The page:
Wednesday, April 8, 2020
Coronavirus in China Affecting Semiconductor Market Conditions
Semiconductor Prices Falling
Coronavirus in China Affecting Semiconductor Market Conditions
  • By Kim Eun-jin
  • February 12, 2020, 09:11
Share articles

The spread of the Wuhan coronavirus delays a recovery of the global memory chip market.

The spread of the Wuhan coronavirus is continuing to delay a recovery of the global memory chip market. Concerns over a decline in demand attributable to the spread surpassed concerns over a decline in supply attributable to factory shutdown and semiconductor prices are falling.

According to market research firm DRAMeXchange, the DDR4 8 Gb PC DRAM spot price and the MLC 128 Gb NAND flash spot price recently fell after two months of increase. Specifically, the former fell from US$3.48 to US$3.41 on Feb. 4 and the latter fell from US$6.19 to US$6.1 on Feb. 5.

This is likely to affect contract price data scheduled to be announced late this month. Last month, the DRAM contract price rose 1.07 percent to US$2.84, showing a rise for the first time in 13 months. For reference, the price was as high as US$8.31 in September 2018. The NAND flash contract price rose 3.17 percent in January this year. These price recoveries, which need to be repeated for better market conditions, are unlikely to be repeated this month with the spot prices falling.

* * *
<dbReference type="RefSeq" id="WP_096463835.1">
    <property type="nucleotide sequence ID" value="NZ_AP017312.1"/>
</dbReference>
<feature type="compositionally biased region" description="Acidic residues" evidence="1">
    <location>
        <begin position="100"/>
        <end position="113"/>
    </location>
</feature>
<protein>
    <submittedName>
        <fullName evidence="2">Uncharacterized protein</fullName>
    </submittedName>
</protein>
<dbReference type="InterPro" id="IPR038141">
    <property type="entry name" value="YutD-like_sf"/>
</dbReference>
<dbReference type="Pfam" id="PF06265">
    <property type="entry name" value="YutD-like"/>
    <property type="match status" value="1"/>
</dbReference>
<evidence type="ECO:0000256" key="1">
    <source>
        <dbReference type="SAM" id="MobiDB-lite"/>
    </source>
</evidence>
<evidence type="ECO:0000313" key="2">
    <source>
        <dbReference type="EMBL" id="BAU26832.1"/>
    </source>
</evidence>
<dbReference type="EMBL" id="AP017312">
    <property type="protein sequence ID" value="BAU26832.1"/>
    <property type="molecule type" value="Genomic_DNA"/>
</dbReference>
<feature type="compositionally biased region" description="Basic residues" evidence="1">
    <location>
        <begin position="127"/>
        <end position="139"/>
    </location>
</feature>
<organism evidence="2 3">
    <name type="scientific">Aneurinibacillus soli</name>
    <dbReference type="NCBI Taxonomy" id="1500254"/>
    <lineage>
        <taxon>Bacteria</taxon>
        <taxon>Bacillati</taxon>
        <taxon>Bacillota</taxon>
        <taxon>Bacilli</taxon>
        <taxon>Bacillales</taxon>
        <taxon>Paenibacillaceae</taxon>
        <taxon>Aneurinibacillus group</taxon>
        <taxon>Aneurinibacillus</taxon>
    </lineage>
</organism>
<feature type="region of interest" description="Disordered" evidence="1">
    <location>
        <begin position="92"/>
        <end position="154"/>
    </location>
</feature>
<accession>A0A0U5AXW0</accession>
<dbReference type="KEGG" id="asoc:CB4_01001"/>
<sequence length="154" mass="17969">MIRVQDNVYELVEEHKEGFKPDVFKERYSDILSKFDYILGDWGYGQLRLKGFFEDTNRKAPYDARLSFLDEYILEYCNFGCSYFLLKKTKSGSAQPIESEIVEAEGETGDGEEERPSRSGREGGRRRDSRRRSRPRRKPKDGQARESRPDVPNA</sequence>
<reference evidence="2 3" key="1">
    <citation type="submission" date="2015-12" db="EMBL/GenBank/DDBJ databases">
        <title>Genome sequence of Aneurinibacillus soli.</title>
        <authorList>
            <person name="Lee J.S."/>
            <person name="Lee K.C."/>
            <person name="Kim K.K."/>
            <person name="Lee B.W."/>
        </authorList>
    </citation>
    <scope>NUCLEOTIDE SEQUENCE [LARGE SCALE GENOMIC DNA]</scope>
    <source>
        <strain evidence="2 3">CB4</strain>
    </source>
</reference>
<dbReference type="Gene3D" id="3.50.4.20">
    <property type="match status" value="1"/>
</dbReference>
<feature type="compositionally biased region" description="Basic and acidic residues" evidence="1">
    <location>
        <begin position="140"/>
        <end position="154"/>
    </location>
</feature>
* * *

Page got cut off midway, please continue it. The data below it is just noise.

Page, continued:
This is bad news for Samsung Electronics and SK Hynix, which are trying to substantially improve their performances this year. According to market research firm IHS Markit, Samsung Electronics and SK Hynix accounted for 47 percent and 27 percent of the global DRAM market in the third quarter of last year, respectively. According to DRAMeXchange, their respective NAND flash market shares were 33.5 percent and 9.6 percent in that quarter.

Early this year, it was expected that an increase in demand would lead to a market recovery based on 5G popularization and cloud computing service providers’ server investment expansion. Now, however, the market consensus is that a decline in demand in China, which represents more than half of the global total demand, will continue for a while. For the first three quarters of 2019, China accounted for 24 percent and 48 percent of Samsung Electronics’ and SK Hynix’s sales, respectively.

Hong Kong-based market research firm Counterpoint Research recently said that the spread of the virus would reduce the smartphone demand in China by 20 percent year on year in the first quarter of this year and the rate of decrease would be approximately 10 percent in the following quarter. In its latest earnings announcement, Qualcomm said that significant smartphone supply and demand uncertainties arose due to the spread and lowered the bottom of its EPS estimate by five cents. Foxconn’s manufacturing facilities in China, which supply Apple and Huawei phones, are indefinitely closed for now, adding to the concerns over demand shrinkage. Last year, Apple purchased US$36.1 billion of chips to record the biggest purchase volume in the industry and Huawei followed Apple and Samsung Electronics (US$33.4 billion) with US$20.8 billion.